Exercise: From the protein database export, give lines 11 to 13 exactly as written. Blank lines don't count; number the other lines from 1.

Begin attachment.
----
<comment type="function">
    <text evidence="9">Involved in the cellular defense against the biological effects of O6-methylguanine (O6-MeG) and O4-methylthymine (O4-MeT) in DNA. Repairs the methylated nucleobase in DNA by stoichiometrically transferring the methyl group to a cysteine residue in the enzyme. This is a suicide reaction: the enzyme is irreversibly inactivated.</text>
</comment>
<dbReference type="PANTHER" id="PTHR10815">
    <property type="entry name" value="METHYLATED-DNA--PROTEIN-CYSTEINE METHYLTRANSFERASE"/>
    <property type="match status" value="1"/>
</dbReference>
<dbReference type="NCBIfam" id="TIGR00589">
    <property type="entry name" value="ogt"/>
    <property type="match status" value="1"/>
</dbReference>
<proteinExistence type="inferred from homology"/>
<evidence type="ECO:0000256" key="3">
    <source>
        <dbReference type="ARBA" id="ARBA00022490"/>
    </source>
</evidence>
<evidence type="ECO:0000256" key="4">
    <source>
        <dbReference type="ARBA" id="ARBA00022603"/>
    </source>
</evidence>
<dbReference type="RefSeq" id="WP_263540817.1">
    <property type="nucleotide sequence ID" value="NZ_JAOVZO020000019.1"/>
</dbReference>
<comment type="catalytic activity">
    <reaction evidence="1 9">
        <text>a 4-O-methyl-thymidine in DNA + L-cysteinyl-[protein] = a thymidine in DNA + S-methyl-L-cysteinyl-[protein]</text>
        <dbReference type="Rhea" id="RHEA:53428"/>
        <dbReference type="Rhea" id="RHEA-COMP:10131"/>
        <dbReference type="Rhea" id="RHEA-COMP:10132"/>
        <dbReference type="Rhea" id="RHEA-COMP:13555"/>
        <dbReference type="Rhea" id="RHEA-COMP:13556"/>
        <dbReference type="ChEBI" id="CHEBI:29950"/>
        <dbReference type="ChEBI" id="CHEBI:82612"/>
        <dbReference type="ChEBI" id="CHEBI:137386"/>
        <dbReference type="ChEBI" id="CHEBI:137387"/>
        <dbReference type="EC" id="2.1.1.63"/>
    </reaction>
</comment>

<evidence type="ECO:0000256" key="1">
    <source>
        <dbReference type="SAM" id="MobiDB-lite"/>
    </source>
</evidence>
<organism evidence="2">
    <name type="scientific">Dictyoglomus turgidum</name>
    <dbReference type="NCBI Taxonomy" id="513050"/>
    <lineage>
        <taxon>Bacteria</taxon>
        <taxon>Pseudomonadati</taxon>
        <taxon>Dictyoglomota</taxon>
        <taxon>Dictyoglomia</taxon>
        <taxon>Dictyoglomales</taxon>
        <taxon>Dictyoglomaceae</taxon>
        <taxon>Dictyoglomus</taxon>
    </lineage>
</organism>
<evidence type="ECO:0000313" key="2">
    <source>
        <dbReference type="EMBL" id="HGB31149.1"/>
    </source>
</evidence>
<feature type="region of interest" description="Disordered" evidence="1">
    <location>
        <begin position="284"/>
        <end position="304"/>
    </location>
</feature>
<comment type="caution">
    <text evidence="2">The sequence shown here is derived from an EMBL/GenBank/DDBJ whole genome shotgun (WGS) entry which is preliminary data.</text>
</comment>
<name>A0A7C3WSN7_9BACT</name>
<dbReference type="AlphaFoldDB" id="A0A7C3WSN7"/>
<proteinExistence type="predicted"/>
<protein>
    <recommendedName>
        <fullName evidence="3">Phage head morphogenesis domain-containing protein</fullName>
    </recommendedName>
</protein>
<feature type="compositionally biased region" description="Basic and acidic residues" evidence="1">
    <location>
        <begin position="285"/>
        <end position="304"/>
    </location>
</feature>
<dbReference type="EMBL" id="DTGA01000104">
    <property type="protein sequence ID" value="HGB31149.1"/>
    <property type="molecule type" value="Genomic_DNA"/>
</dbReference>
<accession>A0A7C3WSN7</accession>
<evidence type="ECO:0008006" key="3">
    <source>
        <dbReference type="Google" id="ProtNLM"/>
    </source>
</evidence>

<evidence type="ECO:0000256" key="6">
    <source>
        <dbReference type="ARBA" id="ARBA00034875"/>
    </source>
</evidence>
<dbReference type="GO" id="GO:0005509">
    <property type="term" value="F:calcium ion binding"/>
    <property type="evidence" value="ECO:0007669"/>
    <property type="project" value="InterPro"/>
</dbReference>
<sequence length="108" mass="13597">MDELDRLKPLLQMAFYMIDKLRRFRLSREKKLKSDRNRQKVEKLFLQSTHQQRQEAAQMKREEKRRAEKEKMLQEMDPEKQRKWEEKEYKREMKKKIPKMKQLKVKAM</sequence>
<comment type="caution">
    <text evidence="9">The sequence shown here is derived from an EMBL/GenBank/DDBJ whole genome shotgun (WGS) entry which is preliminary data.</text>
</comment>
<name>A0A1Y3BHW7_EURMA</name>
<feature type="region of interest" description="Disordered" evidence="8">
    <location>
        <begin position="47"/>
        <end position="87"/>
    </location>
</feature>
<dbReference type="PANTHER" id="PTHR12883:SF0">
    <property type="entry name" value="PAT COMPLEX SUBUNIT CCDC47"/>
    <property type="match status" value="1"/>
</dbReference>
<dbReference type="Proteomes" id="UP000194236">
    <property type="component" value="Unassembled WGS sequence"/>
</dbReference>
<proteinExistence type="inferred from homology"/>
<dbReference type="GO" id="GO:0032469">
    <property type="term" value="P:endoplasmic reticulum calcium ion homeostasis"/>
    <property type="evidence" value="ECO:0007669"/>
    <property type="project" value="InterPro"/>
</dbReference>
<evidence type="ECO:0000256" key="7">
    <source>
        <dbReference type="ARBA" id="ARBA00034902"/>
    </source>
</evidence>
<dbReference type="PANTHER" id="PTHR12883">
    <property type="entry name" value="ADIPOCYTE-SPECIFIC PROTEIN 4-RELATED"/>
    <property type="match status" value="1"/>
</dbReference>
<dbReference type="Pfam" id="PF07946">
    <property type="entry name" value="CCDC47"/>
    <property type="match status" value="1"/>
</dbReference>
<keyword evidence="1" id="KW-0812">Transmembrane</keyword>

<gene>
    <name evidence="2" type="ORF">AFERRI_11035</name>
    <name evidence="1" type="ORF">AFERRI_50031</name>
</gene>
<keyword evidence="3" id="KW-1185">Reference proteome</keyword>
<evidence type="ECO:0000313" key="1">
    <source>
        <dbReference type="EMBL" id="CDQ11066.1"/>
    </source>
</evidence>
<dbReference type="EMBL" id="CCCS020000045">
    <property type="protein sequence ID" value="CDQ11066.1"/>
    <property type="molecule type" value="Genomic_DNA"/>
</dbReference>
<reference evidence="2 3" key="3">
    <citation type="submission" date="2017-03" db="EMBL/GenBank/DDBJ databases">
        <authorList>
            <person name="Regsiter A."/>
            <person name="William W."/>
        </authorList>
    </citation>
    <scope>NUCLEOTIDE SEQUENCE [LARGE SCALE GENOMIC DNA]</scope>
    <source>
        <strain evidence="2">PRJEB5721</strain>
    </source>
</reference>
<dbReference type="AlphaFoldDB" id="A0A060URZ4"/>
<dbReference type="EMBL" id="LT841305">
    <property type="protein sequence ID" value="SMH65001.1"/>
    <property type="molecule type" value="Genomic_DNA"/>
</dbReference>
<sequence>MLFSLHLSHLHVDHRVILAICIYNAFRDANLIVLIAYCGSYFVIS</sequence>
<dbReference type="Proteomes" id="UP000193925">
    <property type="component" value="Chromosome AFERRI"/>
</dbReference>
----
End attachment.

</dbReference>
<proteinExistence type="inferred from homology"/>
<evidence type="ECO:0000256" key="3">